Local action for bees!

People are taking action for bees and other wild pollinators all over the UK. Here are just two examples

Avon Wildlife Trust gets Bristol buzzing

In Bristol, Avon Wildlife Trust is urging residents to Get Bristol Buzzing with simple, but impactful actions to help pollinating insects, such as planting for pollinators and letting garden patches grow wild. 

  • In 2016, volunteers helped create beautiful pollinator habitat in the middle of the city, as part of the My Wild Cathedral initiative, scooping a Bees’ Needs award. In the same year, the city council created or improved more than three acres of pollinator friendly habitats all across Bristol

  • Get Bristol Buzzing project is part of the Greater Bristol Pollinator Strategy, uniting individuals and organisations to work towards joint goals for bees and other pollinators

  • Watch their great short film on why bees and other pollinating insects are so important

  • If you’re in Bristol, get involved! Tell them about your Get Bristol Buzzing activities and they’ll publish them on the My Wild City map.

  • Sarah Thorp, an Avon Wildlife Trust’s My Wild City volunteer, has filled planters outside her shop Room 212 in Bristol with pollinator-friendly plants. Her Eco House (behind the shop) has a green roof and courtyard garden which are also planted specially to benefit wild bees

Beeing aware in Scotland

One community gardening group in Scotland has gone the extra mile for bees as part of their wildlife and conversation focus.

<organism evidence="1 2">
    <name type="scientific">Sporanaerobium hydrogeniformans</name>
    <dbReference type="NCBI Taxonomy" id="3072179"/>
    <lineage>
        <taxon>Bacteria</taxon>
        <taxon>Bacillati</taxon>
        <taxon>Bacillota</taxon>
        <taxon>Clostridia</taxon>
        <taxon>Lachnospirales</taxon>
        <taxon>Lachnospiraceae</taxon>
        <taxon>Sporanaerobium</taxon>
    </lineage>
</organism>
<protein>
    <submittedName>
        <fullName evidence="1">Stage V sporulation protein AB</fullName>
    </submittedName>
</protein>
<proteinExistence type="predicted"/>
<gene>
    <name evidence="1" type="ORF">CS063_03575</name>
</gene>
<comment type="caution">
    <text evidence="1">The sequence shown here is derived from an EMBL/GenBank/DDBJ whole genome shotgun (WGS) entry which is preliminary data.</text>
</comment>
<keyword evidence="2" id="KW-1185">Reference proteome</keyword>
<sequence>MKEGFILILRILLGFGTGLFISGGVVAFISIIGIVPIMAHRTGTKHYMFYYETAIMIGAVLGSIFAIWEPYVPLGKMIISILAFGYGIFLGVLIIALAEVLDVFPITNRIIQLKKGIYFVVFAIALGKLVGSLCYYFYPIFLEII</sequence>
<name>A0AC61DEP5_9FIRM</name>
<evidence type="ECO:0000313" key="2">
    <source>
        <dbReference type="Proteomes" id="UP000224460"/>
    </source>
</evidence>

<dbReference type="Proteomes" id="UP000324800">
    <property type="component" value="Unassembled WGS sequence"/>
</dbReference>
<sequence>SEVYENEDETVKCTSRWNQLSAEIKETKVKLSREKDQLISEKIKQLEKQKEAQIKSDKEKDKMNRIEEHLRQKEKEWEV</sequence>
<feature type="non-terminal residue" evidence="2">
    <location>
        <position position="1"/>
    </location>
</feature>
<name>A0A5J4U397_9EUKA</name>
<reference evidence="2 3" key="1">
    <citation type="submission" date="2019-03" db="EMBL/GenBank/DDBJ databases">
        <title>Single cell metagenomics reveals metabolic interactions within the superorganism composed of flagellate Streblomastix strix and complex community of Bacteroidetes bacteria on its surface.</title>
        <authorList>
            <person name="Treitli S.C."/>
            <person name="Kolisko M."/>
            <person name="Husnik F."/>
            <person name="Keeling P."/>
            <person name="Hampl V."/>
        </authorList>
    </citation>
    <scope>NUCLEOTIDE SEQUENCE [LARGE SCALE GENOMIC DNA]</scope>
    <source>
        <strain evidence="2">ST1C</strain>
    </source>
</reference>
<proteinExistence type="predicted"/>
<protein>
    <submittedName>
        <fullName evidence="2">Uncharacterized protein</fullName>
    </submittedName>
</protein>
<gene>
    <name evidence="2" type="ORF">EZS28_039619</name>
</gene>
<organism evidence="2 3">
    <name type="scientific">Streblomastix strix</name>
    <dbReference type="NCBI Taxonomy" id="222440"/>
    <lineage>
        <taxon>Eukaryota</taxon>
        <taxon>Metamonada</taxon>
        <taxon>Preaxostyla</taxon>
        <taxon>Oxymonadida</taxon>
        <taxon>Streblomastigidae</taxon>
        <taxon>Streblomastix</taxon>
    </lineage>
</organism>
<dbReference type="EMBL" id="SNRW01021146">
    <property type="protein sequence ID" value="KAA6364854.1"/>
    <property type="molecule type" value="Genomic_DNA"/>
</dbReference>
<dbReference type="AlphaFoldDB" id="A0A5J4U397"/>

In the village of East Haven on the eastern Scottish coast, near Dundee, volunteers have planted nectar-rich borders and wildflower ‘patches’ to attract bees and other pollinators throughout the village. They have also worked together to create upcycled bee homes and a bug hotel to tempt solitary and wild bees to settle in.

The group has taken on the Bee Diverse campaign run by Beautiful Scotland – the Scottish extension of RHS Britain in Bloom – and sought the support of the Bumblebee Conservation Trust

Following workshops with experts at BBCT, volunteers have new confidence in spotting and recording different species, and now hold monthly bee walks in the warmer months. Last year, recorded six different species of bee last year, adding their findings on the OPAL citizen science platform, Polli:Nation

How are you helping bees? Spread the buzz

Share your story on Facebook, Twitter or Instagram with the hashtag #wildaboutgardens, or email communities@rhs.org.uk


RHSwildlife trust